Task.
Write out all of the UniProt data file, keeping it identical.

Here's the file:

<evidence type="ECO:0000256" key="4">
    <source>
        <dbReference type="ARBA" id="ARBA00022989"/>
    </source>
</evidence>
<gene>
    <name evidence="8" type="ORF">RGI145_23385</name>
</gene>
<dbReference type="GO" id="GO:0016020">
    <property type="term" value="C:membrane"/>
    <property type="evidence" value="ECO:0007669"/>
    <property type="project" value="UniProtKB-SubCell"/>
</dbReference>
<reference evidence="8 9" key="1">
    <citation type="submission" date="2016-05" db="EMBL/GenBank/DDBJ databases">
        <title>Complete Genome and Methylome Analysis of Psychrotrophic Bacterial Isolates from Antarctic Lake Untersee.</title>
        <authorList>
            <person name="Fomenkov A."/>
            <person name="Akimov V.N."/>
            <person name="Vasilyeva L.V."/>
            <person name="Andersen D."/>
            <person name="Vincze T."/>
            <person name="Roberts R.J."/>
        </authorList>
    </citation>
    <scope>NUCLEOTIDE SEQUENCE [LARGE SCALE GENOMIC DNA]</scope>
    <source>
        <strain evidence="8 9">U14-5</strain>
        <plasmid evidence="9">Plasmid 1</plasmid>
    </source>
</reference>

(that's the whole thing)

<evidence type="ECO:0000256" key="4">
    <source>
        <dbReference type="ARBA" id="ARBA00022989"/>
    </source>
</evidence>
<gene>
    <name evidence="8" type="ORF">RGI145_23385</name>
</gene>
<dbReference type="GO" id="GO:0016020">
    <property type="term" value="C:membrane"/>
    <property type="evidence" value="ECO:0007669"/>
    <property type="project" value="UniProtKB-SubCell"/>
</dbReference>
<reference evidence="8 9" key="1">
    <citation type="submission" date="2016-05" db="EMBL/GenBank/DDBJ databases">
        <title>Complete Genome and Methylome Analysis of Psychrotrophic Bacterial Isolates from Antarctic Lake Untersee.</title>
        <authorList>
            <person name="Fomenkov A."/>
            <person name="Akimov V.N."/>
            <person name="Vasilyeva L.V."/>
            <person name="Andersen D."/>
            <person name="Vincze T."/>
            <person name="Roberts R.J."/>
        </authorList>
    </citation>
    <scope>NUCLEOTIDE SEQUENCE [LARGE SCALE GENOMIC DNA]</scope>
    <source>
        <strain evidence="8 9">U14-5</strain>
        <plasmid evidence="9">Plasmid 1</plasmid>
    </source>
</reference>